Faculty Profile: Hilary Binda
Recounting her "awakening" to the realities and horrors of mass incarceration in the United States, Dr. Hilary Binda thinks back to her time as a high school English teacher in Rhode Island, where she taught students who were in and out of prison. Teaching with the shadow of the carceral state looming over her classes made it impossible for Dr. Binda to ignore the harsh reality of the US prison system. Now, the Founding Director of the Tufts University Prison Initiative at Tisch College (TUPIT), Dr. Binda has dedicated herself to the intersection of education and true criminal justice.
Currently operating within the medium and maximum security prisons in Shirley, Massachusetts, TUPIT seeks to increase collaboration between Tufts students and faculty, incarcerated and formerly incarcerated people, correctional staff, educators, and activists to facilitate creative responses to problems with the system of mass incarceration. The initiative is widespread, and includes twelve upcoming courses taught to imprisoned people, an in-prison weekly Tufts faculty lecture series, and events at Tufts on a variety of prison-related topics. Her favorite example is a collaboration with S-Factor, Tufts' all-male a cappella group specializing in songs of the African diaspora. S-Factor is working with a group of prisoners to develop a Tufts Shirley choir that will perform at the end of the semester. Another group of students is dedicated to collaborating with incarcerated individuals on an arts journal, and another is in the process of forming a debate team.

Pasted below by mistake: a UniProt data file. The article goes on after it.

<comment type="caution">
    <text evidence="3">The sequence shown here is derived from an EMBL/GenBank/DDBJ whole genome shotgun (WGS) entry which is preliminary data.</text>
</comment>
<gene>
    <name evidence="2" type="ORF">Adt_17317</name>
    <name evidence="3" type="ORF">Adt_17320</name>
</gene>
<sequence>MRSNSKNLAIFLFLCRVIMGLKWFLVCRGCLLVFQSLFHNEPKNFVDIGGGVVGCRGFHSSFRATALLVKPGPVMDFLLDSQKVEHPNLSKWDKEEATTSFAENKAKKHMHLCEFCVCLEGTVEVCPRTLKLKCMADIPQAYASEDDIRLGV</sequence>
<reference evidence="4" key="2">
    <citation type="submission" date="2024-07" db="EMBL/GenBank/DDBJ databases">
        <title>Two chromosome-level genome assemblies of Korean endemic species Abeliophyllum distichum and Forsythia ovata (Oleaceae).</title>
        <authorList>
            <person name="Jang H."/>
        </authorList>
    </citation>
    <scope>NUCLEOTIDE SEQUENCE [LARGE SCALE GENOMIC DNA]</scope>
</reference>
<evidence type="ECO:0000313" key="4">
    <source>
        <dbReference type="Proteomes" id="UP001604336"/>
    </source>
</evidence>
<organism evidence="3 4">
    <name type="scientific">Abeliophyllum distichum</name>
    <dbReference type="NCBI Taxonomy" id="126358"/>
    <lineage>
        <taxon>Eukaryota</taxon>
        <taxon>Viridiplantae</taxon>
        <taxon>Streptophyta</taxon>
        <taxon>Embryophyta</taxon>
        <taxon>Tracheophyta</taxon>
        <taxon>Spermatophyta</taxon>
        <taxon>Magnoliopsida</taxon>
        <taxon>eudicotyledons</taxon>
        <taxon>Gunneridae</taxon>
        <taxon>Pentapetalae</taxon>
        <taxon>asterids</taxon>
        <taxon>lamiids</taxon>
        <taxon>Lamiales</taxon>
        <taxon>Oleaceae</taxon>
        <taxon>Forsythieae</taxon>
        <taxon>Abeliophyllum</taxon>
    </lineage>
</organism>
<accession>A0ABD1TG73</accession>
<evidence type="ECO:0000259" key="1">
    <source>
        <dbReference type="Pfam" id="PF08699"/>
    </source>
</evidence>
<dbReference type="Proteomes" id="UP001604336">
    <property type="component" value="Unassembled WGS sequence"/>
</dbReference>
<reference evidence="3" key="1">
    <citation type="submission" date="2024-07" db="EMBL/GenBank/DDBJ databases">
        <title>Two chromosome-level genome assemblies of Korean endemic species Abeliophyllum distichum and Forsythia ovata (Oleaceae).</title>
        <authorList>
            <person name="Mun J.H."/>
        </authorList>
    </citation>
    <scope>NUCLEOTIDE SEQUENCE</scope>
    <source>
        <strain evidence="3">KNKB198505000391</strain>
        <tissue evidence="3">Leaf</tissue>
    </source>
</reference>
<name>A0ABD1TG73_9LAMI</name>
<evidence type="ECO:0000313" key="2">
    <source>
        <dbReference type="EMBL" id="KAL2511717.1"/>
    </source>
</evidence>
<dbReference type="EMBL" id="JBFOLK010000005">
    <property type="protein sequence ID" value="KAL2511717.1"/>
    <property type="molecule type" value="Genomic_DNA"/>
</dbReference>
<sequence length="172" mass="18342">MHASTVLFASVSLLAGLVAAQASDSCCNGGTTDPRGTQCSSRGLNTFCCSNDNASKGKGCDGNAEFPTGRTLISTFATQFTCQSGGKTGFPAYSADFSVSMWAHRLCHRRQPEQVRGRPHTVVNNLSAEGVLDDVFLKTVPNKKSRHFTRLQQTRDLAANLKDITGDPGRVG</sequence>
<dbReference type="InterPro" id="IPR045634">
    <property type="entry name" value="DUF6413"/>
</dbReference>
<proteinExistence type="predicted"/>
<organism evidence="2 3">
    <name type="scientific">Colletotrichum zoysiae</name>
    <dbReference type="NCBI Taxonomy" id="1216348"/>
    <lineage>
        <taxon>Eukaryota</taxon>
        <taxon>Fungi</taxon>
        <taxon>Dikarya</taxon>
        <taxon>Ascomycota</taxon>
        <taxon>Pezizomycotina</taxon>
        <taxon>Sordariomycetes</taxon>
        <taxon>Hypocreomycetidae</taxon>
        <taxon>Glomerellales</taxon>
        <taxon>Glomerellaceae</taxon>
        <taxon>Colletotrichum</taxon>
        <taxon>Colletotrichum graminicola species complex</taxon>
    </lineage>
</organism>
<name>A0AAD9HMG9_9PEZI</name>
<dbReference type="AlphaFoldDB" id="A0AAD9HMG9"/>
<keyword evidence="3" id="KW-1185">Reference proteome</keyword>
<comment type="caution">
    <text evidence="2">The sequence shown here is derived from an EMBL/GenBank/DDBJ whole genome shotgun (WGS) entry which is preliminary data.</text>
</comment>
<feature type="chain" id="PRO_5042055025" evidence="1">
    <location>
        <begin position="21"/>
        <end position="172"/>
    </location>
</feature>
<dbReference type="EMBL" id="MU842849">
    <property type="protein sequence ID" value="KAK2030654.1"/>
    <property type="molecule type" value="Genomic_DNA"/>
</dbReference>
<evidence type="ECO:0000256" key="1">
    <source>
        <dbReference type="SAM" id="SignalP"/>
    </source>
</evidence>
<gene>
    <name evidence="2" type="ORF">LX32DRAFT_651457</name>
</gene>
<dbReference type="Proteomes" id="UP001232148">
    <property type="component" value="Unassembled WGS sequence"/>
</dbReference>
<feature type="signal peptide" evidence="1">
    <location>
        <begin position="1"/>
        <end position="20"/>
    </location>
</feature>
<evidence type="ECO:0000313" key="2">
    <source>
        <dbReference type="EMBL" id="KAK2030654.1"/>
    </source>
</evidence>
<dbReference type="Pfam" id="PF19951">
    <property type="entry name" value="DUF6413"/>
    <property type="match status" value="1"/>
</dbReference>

For Tufts students interested in learning more about structural inequalities in prison, Dr. Binda teaches a class called Mass Incarceration and the Literature of Confinement, where ten Tufts students go to the prison at Shirley to take a class with ten incarcerated individuals. Looking back on the fall semester, Dr. Binda was thrilled over the ease with which everyone could learn from one another.
Fortunately, this is just the beginning—the class will run again during the spring semester and summer session. As someone with incarcerated family members, this part of my interview pulled at all my emotions; I was upset over the realities of the carceral state, yet encouraged that initiatives like TUPIT exist.
On top of her TUPIT work, Dr. Binda is also the Director of the Women's, Gender, and Sexuality Studies Program at Tufts and a Senior Lecturer in the Department of Visual and Critical Studies at the School of the Museum of Fine Arts at Tufts (SMFA). Still, she cannot separate this work from TUPIT, knowing that prison itself is a radically gendered environment, and that visual studies, writing, and literature offer critical opportunities for prison education. Talking to Dr. Binda for merely an hour, one can tell that her passions for justice permeates her life, and she inspires Tufts students with those same passions.